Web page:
Good to his word Sydney climbed out of bed early the next morning. The sun wasn’t quite up but the birds were singing and yesterday’s cloudy skies and on again off again light rain had blown gently away. They’d left the bedroom windows open and as he threw the covers off his wife quickly reached down and pulled them back up to her chin. He reached under the covers, found her right butt cheek and gave it a gentle pinch. Athol rewarded him with an air kiss as she grabbed his hands out from under the blankets and groggily whispered, “Sleep.”
He brushed the hair from her face before he kissed her cheek and answered, “Coffee,” in a deep voice.
“Shh, shh. Later. Too loud. Sleep,” Athol insisted as she pulled the covers even tighter around her.
Sydney smiled at his wife as he pulled a long sleeve tee and sweat pants on. As great as it’d felt cuddling under the covers with Athol it was chilly in their room. He went downstairs, started coffee, glanced at the thermometer by the back door and went outside to get the Cedar Rapids Gazette and Iowa City Press Citizen from their boxes at the top of his driveway. The 48 degree temperature of the concrete felt even cooler on his bare feet than it had on his bare skin inside his room and he hurried back up the drive with the two papers. He mixed pancake batter, turned the burner on beneath the griddle and got his and Athol’s bikes down from their storage hooks. Maggie’s 24″ wheeled mountain bike was tucked out of the way sitting on its kickstand and he gathered four water bottles from the garage and brought them into the house where he set them by the sink. He poured two cups of coffee, added sugar to one and walked them upstairs. Walking through the master bedroom and to the master bath he set the black coffee next to the sink.
Back in the bedroom he gently pulled the covers down to Athol’s shoulders with one hand and sipping his brew said, “Wakey, wakey time. There’s coffee by the sink, my cutie pie.”
“Hmmmm,” can be viewed as either a verbal or non-verbal response, but the, “thanks,” that Ath mumbled next was about the best he hoped for at seven a.m. on a Sunday.
“I’ll get the pancakes going, you get Maggie up,” he commanded.
The responding, “Hmmmmm,” that answered him as he made his way out of their room and down to the kitchen seemed to be a regression but he felt confident that the wheels of progress were turning. Once in the kitchen he poured relatively equal sized pancakes on the non-stick pan and managed to flip them at a propitious moment so that they were nicely brown without being burned and retained their mostly round shape. He put the largest flapjack on a plate that he set on the table, three of the smallest on another and three medium sized ones on the third. Milk, butter and syrup all were placed on the table as his two girls stumbled down the stairs.
“Breakfast is on the table, pour yourself some juice or milk and get silverware please,” Sydney declared as ruffled his daughter’s hair.
Margaret’s proclivity for mornings fell between her parents’ but she usually settled into her day fairly quickly. “Sun is out and things should be gorgeous in about an hour when we get to riding,” Sydney said between bites. “I’ll get the bikes pumped up once we’re done with our pancakes and then we can load ’em up and head to the trail. It’s a beautiful day; should be perfect for riding.”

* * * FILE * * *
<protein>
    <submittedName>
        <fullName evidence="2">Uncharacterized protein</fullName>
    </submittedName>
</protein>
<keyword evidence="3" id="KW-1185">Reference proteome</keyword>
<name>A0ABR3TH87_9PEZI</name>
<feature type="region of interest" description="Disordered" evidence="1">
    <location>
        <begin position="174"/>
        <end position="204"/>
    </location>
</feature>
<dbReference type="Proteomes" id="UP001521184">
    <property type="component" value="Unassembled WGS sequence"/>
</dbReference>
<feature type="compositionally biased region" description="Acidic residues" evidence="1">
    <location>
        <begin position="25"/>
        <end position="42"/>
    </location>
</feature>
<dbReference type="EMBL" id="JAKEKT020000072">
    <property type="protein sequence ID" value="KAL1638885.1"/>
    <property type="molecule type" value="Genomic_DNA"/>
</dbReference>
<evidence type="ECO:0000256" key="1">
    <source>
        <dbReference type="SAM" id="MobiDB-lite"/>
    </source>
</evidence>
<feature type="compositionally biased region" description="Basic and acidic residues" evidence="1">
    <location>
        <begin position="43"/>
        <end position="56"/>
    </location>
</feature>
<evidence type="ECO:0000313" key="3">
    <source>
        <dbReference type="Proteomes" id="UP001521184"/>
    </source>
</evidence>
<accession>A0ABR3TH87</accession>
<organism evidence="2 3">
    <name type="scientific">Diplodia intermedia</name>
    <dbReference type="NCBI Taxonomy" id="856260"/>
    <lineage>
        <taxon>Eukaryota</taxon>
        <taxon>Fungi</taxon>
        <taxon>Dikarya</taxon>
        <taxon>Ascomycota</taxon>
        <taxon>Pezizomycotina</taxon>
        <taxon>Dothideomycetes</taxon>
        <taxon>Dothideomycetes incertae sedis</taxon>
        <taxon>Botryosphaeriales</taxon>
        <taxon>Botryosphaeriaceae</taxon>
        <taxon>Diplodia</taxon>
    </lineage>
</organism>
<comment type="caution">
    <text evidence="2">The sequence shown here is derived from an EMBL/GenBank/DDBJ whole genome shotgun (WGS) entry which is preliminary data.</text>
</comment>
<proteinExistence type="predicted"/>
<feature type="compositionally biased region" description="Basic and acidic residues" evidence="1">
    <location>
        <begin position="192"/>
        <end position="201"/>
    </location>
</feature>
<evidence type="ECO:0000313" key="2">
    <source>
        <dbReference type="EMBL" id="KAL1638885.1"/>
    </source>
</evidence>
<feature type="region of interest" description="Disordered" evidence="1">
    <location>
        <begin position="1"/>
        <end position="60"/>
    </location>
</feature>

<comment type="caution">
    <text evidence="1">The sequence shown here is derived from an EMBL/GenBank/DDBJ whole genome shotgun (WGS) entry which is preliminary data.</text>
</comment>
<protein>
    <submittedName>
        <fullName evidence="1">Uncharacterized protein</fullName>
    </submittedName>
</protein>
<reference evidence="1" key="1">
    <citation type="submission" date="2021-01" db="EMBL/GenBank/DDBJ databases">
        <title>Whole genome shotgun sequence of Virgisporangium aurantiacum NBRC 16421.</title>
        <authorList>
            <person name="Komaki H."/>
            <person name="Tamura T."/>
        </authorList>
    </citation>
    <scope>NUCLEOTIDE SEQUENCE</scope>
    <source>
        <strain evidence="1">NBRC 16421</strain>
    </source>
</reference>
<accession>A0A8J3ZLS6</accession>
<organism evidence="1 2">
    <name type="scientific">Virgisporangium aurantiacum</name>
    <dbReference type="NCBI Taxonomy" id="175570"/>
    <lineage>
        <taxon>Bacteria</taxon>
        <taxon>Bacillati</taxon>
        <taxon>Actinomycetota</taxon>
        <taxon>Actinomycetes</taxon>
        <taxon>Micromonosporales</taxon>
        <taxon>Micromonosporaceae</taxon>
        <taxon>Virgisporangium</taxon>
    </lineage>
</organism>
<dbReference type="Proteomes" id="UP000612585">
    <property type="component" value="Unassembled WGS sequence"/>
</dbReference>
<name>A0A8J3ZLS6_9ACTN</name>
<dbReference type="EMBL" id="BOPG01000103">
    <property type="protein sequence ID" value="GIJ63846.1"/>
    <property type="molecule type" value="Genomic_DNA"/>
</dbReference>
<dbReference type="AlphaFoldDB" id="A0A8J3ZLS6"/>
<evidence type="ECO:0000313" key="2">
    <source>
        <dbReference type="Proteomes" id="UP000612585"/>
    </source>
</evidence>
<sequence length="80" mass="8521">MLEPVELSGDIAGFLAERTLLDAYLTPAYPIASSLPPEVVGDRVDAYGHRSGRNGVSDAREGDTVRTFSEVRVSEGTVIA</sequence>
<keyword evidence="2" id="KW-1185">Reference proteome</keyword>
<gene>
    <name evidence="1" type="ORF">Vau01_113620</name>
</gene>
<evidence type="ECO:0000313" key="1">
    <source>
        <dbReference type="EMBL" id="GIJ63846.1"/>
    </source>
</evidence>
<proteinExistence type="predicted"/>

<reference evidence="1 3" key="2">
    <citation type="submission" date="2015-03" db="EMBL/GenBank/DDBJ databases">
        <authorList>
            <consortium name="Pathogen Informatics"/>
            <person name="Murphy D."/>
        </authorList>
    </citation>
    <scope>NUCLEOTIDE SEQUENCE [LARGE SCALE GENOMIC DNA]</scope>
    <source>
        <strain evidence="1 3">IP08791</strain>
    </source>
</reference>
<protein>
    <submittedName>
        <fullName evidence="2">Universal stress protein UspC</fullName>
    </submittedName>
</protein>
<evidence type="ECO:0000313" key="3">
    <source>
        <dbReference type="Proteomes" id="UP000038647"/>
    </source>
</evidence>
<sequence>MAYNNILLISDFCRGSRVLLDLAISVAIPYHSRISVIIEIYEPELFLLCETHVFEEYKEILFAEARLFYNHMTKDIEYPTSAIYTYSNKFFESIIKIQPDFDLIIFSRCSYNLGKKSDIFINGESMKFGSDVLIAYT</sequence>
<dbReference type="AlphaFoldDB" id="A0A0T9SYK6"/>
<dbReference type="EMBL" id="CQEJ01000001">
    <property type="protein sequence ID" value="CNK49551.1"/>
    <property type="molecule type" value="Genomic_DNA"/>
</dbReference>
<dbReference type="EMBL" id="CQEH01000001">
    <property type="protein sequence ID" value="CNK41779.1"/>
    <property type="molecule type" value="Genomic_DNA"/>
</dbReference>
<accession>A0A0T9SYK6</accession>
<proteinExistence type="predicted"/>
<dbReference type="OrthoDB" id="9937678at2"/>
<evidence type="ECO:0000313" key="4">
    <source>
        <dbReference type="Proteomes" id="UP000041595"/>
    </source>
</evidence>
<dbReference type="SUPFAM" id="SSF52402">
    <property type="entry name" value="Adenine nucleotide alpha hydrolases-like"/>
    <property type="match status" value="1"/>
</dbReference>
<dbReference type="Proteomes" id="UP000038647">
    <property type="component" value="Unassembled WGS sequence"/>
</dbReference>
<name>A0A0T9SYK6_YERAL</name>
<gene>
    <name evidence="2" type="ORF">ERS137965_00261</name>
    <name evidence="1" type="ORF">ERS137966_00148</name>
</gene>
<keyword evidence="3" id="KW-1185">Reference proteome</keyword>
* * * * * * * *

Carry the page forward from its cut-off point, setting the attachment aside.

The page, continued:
“Okay, Daddy, that sounds nice.”
Sydney finished first, drained his coffee cup and placed his dirty dishes in the sink where he filled the water bottles. “I’ll go get the bikes ready, you guys clean up, okay?” Without waiting for an answer Sydney returned to the garage with the bottles and got the bikes’ tires aired and gathered helmets and bike gloves. He put everything in the truck’s bed and then made his way into the house via the now clean kitchen. Checking the thermometer one more time he replaced his sweat pants with shorts but left the long sleeve tee-shirt on. Clumping downstairs he hollered, “Are we ready to go?”
“Yes!” sang out the soprano duet and soon the Porters clambered into the full sized, four wheel drive pickup and headed north on I 380 and then worked their way to C Street, Tait Cummins and the Cedar River Nature Trail. They parked and Sydney took the bikes out of the truck bed.
At a little after eight in the morning crossing C Street to get to the trail was easy and Sydney said, “Okay, lets head north!”
“North?!” wailed Maggie, “Aren’t we going to go over the trestle bridge?”
“Huh?” came Sydney’s dignified response. “I thought we were going north. The trail’s only like two miles if we go south.”
“But, Daddy I want to go over the bridge,” she said, pushing her lower lip out.
“Well, how about if we head north first and then ride to the railroad track bridge at the end?” Sydney suggested.
“But I want to go first,” Maggie responded. “Please?”
Exhaling deeply Sydney said, “Fine. Head south.”
Maggie smiled and led the Porters up the southward incline towards the bridge that spanned the railroad tracks. As they climbed Athol asked him, “Do you know what the difference between a bribe and a reward is?”
Sydney made a face and ventured, “A reward is legal but a bribe isn’t?”
“Ha! Maybe,” his wife answered, “but I meant when dealing with children. If you give a child something for doing what you tell her after she’s done it then it’s a reward but if you give it to her before then it’s a bribe.”
“So now I’m bribing our daughter?”
“Well, you tell me.”
“I just let her go to the bridge first, that’s all.”
“I know; just something to keep in mind. We both know that our little girl’s got her great big strong daddy wrapped around her little finger. When she hits puberty there’ll be hell to pay if we don’t start setting some expectations now.”
“Okay, Tiger Mama, I hear you.”
“Yes, but do you listen?”